Like in neighboring Germany and Austria, cash is still king in Switzerland. According to the results of the latest Swiss National Bank (SNB) survey, conducted in the fall of 2020, 97 percent of Swiss citizens still keep cash in their wallets or at home to cover daily expenses, which is significantly higher than most countries.
Forty percent of transactions are still conducted in cash, which is also higher than many of Switzerland's more cashless European neighbors, such as the United Kingdom (about 15%), Sweden (less than 10%), and Norway (3-4%, the lowest level of cash use in the world). But this is down from about 70% three years earlier. Moreover, in terms of transaction value, debit cards have recently surpassed cash as the payment method with the largest share for non-recurring payments.
Indeed, the coronavirus pandemic has given additional impetus to this shift from cash to cashless payment methods.
While the use of cash is declining in Switzerland and the rest of the world, the Swiss people will soon have the opportunity to vote on the indefinite storage of banknotes and coins.
Two weeks ago, the Swiss Freedom Movement (SFM) chaired by Richard Koller announced that it had collected enough signatures (111,000) to trigger a national vote on preserving cash for posterity. If passed, the initiative would require the federal government to ensure that coins and bank bills are always available in sufficient quantities. In addition, any attempt to replace the Swiss franc with another currency - perhaps a reference to a digital central bank currency (the "e-Swiss franc") - would also have to be put to a popular vote.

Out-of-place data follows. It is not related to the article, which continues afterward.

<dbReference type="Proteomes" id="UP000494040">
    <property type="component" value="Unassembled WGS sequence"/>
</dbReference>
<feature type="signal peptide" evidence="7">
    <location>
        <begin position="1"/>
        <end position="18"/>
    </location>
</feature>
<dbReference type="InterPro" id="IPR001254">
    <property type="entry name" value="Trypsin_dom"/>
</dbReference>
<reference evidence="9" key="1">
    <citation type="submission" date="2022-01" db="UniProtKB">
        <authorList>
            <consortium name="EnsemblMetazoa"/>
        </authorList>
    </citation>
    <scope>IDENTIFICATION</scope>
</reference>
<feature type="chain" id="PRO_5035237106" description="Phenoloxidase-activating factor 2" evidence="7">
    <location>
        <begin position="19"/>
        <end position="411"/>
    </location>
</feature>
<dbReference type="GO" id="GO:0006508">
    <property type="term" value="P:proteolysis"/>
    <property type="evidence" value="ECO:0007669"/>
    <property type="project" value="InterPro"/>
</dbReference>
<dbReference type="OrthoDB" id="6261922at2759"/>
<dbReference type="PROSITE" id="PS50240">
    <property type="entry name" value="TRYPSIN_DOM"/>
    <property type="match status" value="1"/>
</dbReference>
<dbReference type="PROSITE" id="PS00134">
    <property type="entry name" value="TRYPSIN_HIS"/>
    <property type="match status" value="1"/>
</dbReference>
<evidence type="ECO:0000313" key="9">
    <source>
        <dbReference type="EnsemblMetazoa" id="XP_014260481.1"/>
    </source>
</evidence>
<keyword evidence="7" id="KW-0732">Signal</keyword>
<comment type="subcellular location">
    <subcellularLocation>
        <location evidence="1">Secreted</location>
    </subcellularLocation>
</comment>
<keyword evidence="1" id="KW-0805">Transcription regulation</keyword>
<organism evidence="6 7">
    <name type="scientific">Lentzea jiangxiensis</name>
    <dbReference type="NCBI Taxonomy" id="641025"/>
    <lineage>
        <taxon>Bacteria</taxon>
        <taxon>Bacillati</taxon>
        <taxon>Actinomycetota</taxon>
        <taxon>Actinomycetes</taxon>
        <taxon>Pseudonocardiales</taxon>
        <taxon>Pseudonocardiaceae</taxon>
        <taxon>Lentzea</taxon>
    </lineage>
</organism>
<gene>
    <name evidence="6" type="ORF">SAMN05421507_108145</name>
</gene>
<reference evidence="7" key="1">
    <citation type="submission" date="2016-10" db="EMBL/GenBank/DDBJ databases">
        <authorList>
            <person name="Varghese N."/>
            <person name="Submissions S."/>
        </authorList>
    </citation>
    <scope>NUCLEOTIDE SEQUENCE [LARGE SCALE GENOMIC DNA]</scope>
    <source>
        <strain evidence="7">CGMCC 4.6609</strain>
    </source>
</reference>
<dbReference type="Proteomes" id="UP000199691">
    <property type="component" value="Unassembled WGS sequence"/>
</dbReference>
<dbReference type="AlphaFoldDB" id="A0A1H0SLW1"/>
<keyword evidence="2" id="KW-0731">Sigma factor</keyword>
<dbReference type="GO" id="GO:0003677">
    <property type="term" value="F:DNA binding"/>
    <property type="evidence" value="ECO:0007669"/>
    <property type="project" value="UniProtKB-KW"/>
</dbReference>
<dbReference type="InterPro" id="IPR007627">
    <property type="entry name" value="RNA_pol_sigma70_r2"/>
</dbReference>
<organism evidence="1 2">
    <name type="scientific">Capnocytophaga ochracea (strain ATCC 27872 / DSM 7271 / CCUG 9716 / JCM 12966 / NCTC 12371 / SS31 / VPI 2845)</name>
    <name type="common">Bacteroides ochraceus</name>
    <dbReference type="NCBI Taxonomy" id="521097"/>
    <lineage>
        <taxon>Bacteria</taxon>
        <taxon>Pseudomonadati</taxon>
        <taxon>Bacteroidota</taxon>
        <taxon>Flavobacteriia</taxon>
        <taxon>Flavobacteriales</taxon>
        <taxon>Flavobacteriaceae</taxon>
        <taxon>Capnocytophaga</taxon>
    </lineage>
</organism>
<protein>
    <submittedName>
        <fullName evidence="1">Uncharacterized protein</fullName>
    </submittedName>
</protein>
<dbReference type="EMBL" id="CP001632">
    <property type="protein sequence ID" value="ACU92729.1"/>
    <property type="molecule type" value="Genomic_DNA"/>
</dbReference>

Here is their reasoning: while the federal law on currency and means of payment unambiguously states that Swiss banknotes must be accepted in payment by anyone without restriction, the Federal Council believes that the freedom to contract is paramount. This means that the customer and the seller can agree on a different means of payment. This is a good thing. But the question inevitably arises as to whether the buyer is really free to do so. If, for example, the SBB only sells cashless tickets, what choice does the consumer have? Or if one is looking for a parking space and the parking garage only accepts payment by card?
The Free Swiss Movement believes that cash is playing a diminishing role in many economies, with electronic payments becoming the default for transactions in increasingly digitized societies, making it easier for the state to monitor the actions of its citizens.
The Swiss Libertarian Movement therefore decided to launch the popular initiative "Cash is Freedom" with the aim of guaranteeing freedom through cash and asked the Confederation to ensure that sufficient coins or bank bills are always available.
Under the Swiss system of direct democracy, the proposal would become law if approved by voters, but the government and parliament would decide how the law would be implemented. A referendum date on the cash initiative has not yet been set. According to Swiss Info, none of the main political parties support the initiative.